The men who are promoted to these positions should possess not merely courage and intellect, but also the quality, so difficult to define, but which is tested in action—the power of leading men to victory. The cadres of the officers should be rejuvenated, and you should have men who are not merely content to play a safe game; you should have men who are not merely desirous of maintaining the present situation, but men who are determined to win their spurs, who are full of ardour and dash, men capable of inspiring soldiers with the courage and confidence which they feel, and who are capable of magnifying and multiplying the spirit and the valour of every man in the Army. Those men are available in the British Army, and in every army, if one only proceeds to find them, and if the Government has the courage to appoint men to the highest positions who are capable of finding them, and who desire to find them.
No doubt the opportunity will arise again of pressing this point, and even if I were a voice crying in the wilderness I would hammer this point home again and again until it became prominent in public attention and produced a state of things which is destined to win the War. I would not have risen at all if I thought that even such a speech as mine would not have a good effect. I believe the Allies are fighting the great battle of liberty, and that should win to their ranks all those who are stirred by the finest emotions of our nature, all those who have courage, audacity, and energy, and not merely the negative virtue; all those who have faith in a great cause, inspired and inspiring, for that gives the promise and the gage of victory.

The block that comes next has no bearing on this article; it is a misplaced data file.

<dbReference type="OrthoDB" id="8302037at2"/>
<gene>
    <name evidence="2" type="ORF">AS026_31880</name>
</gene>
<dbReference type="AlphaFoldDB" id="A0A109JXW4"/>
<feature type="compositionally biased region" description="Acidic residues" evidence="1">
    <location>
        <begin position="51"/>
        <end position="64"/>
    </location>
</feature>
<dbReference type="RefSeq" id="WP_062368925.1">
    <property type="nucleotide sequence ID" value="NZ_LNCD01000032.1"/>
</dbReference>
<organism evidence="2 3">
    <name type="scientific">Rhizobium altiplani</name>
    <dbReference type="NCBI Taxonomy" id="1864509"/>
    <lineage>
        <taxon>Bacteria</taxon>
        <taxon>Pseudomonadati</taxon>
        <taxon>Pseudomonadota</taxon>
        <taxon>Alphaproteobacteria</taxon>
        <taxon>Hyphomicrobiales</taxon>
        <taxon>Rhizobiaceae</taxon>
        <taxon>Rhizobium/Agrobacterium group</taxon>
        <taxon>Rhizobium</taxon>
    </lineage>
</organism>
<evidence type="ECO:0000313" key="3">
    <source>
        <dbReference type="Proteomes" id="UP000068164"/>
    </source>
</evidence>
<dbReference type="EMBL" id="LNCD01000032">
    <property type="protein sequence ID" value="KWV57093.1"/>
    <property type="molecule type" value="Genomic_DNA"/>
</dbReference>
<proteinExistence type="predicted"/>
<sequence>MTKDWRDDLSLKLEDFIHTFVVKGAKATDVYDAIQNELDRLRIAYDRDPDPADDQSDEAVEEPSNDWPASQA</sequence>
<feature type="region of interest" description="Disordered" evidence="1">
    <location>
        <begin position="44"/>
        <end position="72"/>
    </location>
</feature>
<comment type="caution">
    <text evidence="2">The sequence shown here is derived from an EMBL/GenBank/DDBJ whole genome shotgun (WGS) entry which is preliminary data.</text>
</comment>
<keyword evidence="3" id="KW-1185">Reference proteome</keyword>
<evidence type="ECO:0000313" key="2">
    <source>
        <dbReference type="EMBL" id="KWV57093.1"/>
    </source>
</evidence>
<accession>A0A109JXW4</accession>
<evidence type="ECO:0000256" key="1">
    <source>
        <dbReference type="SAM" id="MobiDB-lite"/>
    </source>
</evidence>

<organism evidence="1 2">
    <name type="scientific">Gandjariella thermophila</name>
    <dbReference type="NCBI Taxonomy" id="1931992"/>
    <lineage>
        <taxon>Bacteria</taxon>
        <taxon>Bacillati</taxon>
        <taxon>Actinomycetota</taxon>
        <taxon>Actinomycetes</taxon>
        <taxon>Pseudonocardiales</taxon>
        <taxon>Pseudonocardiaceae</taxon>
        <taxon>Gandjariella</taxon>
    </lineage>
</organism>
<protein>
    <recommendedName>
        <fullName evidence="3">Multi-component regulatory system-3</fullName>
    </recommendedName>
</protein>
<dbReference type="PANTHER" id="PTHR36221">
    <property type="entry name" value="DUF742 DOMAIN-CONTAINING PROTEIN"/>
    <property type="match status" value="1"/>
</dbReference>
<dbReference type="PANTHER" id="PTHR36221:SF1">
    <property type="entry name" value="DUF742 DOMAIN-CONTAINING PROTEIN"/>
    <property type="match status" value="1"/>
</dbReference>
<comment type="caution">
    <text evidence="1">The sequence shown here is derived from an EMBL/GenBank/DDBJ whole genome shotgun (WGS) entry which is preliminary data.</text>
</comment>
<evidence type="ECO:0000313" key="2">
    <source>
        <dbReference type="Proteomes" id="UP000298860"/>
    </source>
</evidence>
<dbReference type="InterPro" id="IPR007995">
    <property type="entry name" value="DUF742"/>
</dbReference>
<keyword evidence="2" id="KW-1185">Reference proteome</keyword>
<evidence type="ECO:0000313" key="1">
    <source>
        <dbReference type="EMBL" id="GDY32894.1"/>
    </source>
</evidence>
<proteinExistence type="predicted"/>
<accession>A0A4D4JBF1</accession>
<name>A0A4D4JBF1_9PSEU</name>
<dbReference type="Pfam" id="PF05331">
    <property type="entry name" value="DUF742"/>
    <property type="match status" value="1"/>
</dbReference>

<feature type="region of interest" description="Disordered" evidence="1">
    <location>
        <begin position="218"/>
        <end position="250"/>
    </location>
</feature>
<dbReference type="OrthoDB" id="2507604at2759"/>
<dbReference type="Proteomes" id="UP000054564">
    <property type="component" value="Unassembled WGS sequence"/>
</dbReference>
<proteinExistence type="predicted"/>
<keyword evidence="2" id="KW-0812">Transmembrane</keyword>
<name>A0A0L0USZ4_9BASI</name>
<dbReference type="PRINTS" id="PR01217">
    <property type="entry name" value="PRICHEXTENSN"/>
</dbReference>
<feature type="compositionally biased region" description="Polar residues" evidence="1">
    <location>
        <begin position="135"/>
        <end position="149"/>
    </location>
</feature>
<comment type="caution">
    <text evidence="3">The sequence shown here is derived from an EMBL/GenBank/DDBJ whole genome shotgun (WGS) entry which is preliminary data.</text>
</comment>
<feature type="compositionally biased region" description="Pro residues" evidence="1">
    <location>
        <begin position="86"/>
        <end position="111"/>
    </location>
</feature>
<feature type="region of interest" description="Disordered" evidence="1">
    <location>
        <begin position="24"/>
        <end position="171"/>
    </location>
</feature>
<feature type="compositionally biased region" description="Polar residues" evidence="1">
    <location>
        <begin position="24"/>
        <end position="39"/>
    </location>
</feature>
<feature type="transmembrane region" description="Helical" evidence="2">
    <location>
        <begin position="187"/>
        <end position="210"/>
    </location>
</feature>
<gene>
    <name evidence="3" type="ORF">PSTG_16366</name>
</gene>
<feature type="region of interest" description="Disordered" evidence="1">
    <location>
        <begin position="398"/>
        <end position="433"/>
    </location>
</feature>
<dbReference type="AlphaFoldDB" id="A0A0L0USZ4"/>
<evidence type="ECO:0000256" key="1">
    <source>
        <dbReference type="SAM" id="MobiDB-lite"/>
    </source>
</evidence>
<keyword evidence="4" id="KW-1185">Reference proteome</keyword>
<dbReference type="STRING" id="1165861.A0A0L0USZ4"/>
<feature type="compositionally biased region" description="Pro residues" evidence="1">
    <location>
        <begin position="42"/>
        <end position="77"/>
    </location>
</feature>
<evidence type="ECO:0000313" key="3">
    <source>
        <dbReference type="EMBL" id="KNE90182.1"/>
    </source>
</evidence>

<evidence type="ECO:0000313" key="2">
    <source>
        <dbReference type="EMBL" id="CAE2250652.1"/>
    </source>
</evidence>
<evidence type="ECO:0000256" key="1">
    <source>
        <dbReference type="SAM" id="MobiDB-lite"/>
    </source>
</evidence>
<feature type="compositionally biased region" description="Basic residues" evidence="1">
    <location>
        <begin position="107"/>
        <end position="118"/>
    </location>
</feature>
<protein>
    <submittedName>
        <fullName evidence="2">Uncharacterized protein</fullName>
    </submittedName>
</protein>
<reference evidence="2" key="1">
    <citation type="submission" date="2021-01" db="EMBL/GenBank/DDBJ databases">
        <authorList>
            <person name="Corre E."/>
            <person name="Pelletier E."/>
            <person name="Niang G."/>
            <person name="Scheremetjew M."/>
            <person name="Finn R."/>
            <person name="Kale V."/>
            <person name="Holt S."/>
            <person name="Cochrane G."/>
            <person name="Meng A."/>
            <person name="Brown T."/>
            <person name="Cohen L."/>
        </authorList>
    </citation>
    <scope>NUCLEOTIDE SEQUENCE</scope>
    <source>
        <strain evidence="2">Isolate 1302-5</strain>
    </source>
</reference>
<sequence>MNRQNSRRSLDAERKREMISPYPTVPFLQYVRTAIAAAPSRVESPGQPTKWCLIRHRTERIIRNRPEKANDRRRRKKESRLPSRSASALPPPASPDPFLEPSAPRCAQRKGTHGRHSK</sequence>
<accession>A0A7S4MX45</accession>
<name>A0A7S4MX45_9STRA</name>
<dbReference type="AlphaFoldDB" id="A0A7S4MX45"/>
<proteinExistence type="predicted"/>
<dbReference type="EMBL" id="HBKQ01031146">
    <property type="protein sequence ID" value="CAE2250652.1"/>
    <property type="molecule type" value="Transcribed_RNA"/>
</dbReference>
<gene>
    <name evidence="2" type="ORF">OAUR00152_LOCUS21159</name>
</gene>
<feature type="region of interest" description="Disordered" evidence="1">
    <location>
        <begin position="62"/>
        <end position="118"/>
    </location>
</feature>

§ Mr. GINNELL
Most of what has been said on this subject to-day has had reference to the conduct of the War, but the Vote is really a cash Vote. It is one for an enormous sum of money, and relevant to that Vote is not only the conduct of the War in the field but the place and the mode in which the money is to be obtained.